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Running joke - shadows of echoes of memories of songs — LiveJournal
j4
j4
Running joke
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arnhem From: arnhem Date: November 10th, 2007 09:43 pm (UTC) (Link)
<running-bore>

Current recommendation seems to be "a couple of hundred miles" before replacing trainers. I've pushed some to >3000 miles, but it probably wasn't a good idea.

My suspicion, which I can't prove, is that knee-buggering comes about indirectly from failure to adequately stretch and warm-up/down.

The theory is that when you run (and indeed do other exercise), you do a little bit of damage to the muscles, which turns into "knots" (which are little regions where the muscle fibres knit together more tightly than normal). If you warm down sensibly, and do stretches, this tends to sort the knots out. They also go away over time, if you don't do more running for a while.

If you don't do something about them, and do go running soon after, the knots, being bits where the muscle is pulled together more than normal, cause the bits of muscle on each side of them to be stretched more than is ideal; this makes them more susceptible to damage. Eventually, your muscles get more and more knotted, and shorter and shorter, and at that point you start putting interesting stresses on the tendons at each end.

Worse than that, the knees, particularly, seem to be vulnerable to this happening asymmetrically - if one side of the upper or lower leg gets knotted and stretched more than the other side, it starts putting an interestingly skewed set of stresses on the knee, and then you're in all sorts of trouble.

The solution is to do some gentle stretches after your run (and optionally, do some thorough calf massage [*]). Useful stretches are:

1) sit on the ground with your legs straight out in front of you; do as many of the following as you can, gently: grab your toes; while doing that, push the backs of your knees down onto the floor; while doing that, lift your feet up by the toes or rock your feet from side to side. You should feel this stretching the calf muscles, the backs of the thighs, and (possibly) the lower back and backs-of-shoulders. Be careful not to wrench anything suddenly.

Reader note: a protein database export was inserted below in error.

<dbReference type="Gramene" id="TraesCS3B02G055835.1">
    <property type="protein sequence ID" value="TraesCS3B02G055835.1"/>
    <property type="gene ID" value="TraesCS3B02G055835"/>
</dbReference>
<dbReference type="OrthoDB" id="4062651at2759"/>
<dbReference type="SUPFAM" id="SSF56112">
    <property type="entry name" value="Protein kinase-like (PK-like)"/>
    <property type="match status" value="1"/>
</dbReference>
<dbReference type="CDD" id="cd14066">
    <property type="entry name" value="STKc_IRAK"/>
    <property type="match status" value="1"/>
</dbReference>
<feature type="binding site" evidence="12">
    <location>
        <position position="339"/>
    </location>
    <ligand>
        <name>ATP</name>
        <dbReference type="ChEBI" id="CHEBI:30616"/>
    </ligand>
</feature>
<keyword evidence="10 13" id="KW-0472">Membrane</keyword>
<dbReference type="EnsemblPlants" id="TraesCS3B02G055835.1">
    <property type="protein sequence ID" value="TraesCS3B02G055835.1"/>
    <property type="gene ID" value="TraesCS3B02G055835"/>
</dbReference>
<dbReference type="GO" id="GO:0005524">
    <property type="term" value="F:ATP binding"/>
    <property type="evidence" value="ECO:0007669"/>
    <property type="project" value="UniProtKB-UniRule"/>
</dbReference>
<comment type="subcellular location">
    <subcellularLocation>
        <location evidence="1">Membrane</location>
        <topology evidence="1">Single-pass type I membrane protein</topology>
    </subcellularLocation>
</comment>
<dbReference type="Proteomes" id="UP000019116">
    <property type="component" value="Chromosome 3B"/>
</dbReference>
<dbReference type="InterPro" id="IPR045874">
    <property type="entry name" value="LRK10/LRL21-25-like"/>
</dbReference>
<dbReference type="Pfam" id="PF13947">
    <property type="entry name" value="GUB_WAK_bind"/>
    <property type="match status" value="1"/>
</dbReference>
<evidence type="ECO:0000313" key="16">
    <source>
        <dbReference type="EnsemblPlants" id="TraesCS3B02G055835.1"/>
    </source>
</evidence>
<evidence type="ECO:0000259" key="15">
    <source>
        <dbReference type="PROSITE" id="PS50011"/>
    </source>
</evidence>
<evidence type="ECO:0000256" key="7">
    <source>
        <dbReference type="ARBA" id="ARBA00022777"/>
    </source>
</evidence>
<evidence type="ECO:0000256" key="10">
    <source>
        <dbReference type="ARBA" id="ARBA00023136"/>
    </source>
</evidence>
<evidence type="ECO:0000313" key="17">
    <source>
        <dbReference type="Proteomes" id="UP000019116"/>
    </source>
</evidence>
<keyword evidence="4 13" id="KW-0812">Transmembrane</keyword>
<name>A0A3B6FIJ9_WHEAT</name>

2) stand on one leg, tuck your other foot up behind you, grab hold of it and pull; rotate your leg around about your hip (so the foot is still behind you, your knee still lowest, but your leg faces in different directions). You should feel this stretching the fronts of the thighs, the outside of the hip, and possibly the shins.

3) do half of the splits; crouch on one leg (knee pointing forwards) and stretch the other one out sideways; try and squat down as low as possible while keeping the stretched leg straight. Try this with the foot pointing up, and with the foot pointing out. Rotate the knee of the other leg outwards so as to increase the stretching. Repeat on the other side. You should feel this stretching the inner thighs.

4) put one foot up on a table (at hip height), with the toes pointing up. Grab hold of the toes, try to get the knee as low as possible (ie the leg as straight as possible) and bend forwards to try to touch your knee with your forehead. This stretches most of the same bits as 1) .

The problem of course, is that when you've just knackered yourself running, there's quite large bits of your brain going "naaaah, what you want to do now is collapse in a heap"; but a few minutes of this can make the difference between walking and hobbling downstairs the next morning.

My co-workers are amazingly tolerant of me when I get back from lunch-time runs ...

</running-bore>

[*] an option for new-age vets, presumably.
j4 From: j4 Date: November 10th, 2007 11:10 pm (UTC) (Link)
Wow! This is all really really useful stuff. Thank you.

I did sort of feel that keeping muscles moving was the right thing to do afterwards to stop them going stiff (& they are still achey now but not all seized up) so it's good to know that's not just folk wisdom. :-) And it's really good to have a better idea of what sort of stretches would be useful for which muscles.

Lunch-time runs was what I was sort of thinking of doing when I originally had the idea about running, but that would mean comments from cow-orkers, and given that $officemate used to be a Serious Runner (until he, um, buggered his knees...) and $boss has started running too I feel a bit embarrassed about doing it (combination of "they do it better than me" and "they'll think I'm just copying"). :-}

Anyway thank you again!
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